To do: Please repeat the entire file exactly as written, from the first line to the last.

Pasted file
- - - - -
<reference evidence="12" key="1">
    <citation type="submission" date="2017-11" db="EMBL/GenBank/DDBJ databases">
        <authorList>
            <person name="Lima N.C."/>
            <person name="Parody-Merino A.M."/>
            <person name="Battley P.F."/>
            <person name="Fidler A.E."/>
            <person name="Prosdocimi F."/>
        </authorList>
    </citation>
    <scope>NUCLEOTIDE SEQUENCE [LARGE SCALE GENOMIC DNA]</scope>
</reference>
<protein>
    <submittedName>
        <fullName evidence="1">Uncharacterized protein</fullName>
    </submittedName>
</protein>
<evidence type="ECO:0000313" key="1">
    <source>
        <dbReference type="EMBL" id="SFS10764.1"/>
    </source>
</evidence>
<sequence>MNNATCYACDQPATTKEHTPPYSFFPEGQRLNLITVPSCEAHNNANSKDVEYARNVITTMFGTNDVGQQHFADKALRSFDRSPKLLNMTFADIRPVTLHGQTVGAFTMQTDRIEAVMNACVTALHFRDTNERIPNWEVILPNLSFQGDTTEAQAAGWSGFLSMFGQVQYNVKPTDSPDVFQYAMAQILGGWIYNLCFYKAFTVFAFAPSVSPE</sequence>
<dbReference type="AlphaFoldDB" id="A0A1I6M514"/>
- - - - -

<reference evidence="12" key="1">
    <citation type="submission" date="2017-11" db="EMBL/GenBank/DDBJ databases">
        <authorList>
            <person name="Lima N.C."/>
            <person name="Parody-Merino A.M."/>
            <person name="Battley P.F."/>
            <person name="Fidler A.E."/>
            <person name="Prosdocimi F."/>
        </authorList>
    </citation>
    <scope>NUCLEOTIDE SEQUENCE [LARGE SCALE GENOMIC DNA]</scope>
</reference>
<protein>
    <submittedName>
        <fullName evidence="1">Uncharacterized protein</fullName>
    </submittedName>
</protein>
<evidence type="ECO:0000313" key="1">
    <source>
        <dbReference type="EMBL" id="SFS10764.1"/>
    </source>
</evidence>
<sequence>MNNATCYACDQPATTKEHTPPYSFFPEGQRLNLITVPSCEAHNNANSKDVEYARNVITTMFGTNDVGQQHFADKALRSFDRSPKLLNMTFADIRPVTLHGQTVGAFTMQTDRIEAVMNACVTALHFRDTNERIPNWEVILPNLSFQGDTTEAQAAGWSGFLSMFGQVQYNVKPTDSPDVFQYAMAQILGGWIYNLCFYKAFTVFAFAPSVSPE</sequence>
<dbReference type="AlphaFoldDB" id="A0A1I6M514"/>